Because the ICH guidelines cover individual aspects of pharmaceutical manufacture, there is no uniform single ICH guideline
for GMP for finished products, according to EMA. That said, "....there is pre-existing broad equivalence in requirements,"
says the EMA spokesperson. "We are in regular contact with our US and Japanese colleagues under different frameworks and do
not believe that the changes proposed are inconsistent with existing or planned requirements of those international partners."
Nonetheless, the divergences are beginning to concern manufacturers of medicines and APIs. "In general, we always advocate
that requirements should be harmonized between geographic areas as much as possible," says Chris Oldenhof, president of the
Active Pharmaceutical Ingredients Committee (APIC), a branch of the European Chemical Industry Council.
API producers in Europe are also worried that the scope of the alterations on starting materials could be too broad to be
effective. "If the required changes are to apply further upstream to include raw and starting materials throughout the synthesis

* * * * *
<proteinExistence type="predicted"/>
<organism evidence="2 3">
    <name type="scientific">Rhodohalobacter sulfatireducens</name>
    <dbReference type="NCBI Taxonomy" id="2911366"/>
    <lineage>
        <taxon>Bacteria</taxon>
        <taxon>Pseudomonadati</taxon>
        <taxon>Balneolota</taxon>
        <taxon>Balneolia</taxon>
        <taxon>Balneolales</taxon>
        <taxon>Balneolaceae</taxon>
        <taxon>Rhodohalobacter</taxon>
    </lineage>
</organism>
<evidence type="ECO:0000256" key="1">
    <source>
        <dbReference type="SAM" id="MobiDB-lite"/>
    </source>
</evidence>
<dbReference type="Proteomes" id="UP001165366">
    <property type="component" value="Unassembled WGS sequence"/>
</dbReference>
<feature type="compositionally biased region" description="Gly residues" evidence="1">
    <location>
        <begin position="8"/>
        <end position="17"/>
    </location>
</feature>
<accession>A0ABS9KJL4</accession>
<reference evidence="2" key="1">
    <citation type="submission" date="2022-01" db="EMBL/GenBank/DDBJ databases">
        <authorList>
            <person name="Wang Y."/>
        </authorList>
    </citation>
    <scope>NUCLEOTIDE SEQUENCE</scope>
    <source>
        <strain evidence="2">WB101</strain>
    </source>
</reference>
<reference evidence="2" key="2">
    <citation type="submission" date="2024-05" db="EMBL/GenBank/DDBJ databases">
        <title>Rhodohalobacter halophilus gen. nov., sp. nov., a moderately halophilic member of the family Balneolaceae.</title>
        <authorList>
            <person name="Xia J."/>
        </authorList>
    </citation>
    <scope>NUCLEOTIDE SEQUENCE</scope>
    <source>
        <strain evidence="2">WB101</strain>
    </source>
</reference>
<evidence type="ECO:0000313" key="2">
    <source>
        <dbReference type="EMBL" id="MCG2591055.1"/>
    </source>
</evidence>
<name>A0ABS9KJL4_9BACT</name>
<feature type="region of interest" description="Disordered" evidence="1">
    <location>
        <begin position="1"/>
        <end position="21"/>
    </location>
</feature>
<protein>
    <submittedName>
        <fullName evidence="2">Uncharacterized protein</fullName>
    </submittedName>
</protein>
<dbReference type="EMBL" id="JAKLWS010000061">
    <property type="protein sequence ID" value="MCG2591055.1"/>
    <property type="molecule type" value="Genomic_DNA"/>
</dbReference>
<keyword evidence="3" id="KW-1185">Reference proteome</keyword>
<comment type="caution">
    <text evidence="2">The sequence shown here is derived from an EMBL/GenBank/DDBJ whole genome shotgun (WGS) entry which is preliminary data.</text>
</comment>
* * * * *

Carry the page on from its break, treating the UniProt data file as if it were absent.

chain then they will not be realistic," says Oldenhof, who is also manager of external regulatory affairs at DSM (Heerlen,
The Netherlands). "It is well-known that unrealistic requirements usually lead to widespread noncompliance and even fraud."
The European Commission has declined to amend the EU guideline to allow for mandatory GMP inspections by regulatory agencies
of API plants, which has been a long-established demand of European API producers. "Without adequate plant inspections, levels
of compliance will always be quite low," says Oldenhof. "This is the main weakness of the proposals."
For APIC and the European Fine Chemicals Group, which also represents API producers, the Commission's suggested changes are
welcome overall because they tighten up existing GMP controls in an area in which it is notoriously difficult to enforce regulations.
Sean Milmo is a freelance writer based in Essex, UK.